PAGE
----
• (b) conducts a saltwater flushing of ballast water tanks that contain the residual amounts of ballast water in an area at least 200 nautical miles from shore before entering waters under Canadian jurisdiction.

  • (2) For the purposes of paragraph (1)(b), a saltwater flushing means the addition of mid-ocean water to ballast water tanks that contain the residual amounts of ballast water, the mixing of the flush water with the residual water and sediment in the tanks through the motion of the ship and the discharge of the mixed water so that the salinity of the resulting residual ballast water in the tanks exceeds 30 parts per thousand or is as close to 30 parts per thousand as possible.

  • (3) A ship that complies with the requirements of subsection (1) shall carry on board the ship for at least 24 months a record that demonstrates compliance with those requirements.

Ballast Water Exchange — Transoceanic Navigation

  •  (1) This section applies in respect of a ship that exchanges ballast water and, during the course of its voyage, navigates more than 200 nautical miles from shore where the water depth is at least 2000 m.

  • (2) The ship shall not discharge ballast water that is taken on board the ship outside of waters under Canadian jurisdiction in waters under Canadian jurisdiction unless the ship conducts an exchange before entering Canadian waters in an area situated at least 200 nautical miles from shore where the water depth is at least 2000 m.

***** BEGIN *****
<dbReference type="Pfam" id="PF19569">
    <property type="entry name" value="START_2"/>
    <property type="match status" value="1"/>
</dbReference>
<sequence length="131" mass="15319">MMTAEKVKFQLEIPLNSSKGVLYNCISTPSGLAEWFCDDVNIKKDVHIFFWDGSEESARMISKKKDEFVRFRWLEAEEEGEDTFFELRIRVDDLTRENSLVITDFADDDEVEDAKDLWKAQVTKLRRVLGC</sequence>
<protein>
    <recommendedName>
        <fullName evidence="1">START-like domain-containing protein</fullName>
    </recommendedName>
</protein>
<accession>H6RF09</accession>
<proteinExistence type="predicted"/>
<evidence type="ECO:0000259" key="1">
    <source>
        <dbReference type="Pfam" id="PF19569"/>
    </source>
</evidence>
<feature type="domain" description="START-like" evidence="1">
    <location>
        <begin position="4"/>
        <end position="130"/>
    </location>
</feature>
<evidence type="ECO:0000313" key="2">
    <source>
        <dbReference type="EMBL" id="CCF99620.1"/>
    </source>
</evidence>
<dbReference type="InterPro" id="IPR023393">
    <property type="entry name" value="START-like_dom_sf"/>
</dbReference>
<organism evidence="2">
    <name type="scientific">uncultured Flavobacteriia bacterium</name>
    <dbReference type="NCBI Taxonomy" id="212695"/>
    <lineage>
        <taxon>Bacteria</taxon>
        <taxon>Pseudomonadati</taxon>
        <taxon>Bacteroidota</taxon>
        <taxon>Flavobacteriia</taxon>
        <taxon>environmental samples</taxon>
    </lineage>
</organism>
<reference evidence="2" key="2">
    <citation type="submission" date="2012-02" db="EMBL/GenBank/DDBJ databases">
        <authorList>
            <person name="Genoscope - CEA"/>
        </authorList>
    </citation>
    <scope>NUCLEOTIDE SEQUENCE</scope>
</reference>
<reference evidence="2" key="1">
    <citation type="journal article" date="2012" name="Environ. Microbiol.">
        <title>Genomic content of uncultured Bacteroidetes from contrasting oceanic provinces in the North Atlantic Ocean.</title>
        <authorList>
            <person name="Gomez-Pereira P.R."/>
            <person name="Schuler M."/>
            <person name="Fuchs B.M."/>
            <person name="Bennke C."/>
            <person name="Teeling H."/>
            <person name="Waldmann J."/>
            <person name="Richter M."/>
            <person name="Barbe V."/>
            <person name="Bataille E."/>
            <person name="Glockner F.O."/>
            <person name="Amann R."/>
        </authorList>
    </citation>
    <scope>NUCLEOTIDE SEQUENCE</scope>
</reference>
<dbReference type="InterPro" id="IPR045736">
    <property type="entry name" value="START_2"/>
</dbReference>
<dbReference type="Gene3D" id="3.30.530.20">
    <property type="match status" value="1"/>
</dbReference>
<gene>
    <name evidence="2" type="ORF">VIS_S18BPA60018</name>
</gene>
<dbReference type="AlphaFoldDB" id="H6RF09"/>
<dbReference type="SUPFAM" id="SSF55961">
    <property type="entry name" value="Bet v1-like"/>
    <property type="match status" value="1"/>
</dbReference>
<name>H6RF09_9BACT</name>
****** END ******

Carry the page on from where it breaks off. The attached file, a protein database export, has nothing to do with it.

• (3) If the ship is on a voyage to a port, offshore terminal or anchorage area in the Great Lakes Basin, St. Lawrence River or Gulf of St. Lawrence and cannot comply with subsection (2) because it would compromise the stability of the ship or the safety of the ship or of persons on board, the ship shall notify the Minister of Transport as soon as possible. After doing so, the ship may, beginning on December 1 and ending on May 1, conduct an exchange in the Laurentian Channel east of 63° west longitude where the water depth is at least 300 m.

  • (4) If the ship cannot comply with subsection (2) because it would be impractical or would compromise the stability of the ship or the safety of the ship or of persons on board, the ship may conduct an exchange in the following areas in waters under Canadian jurisdiction: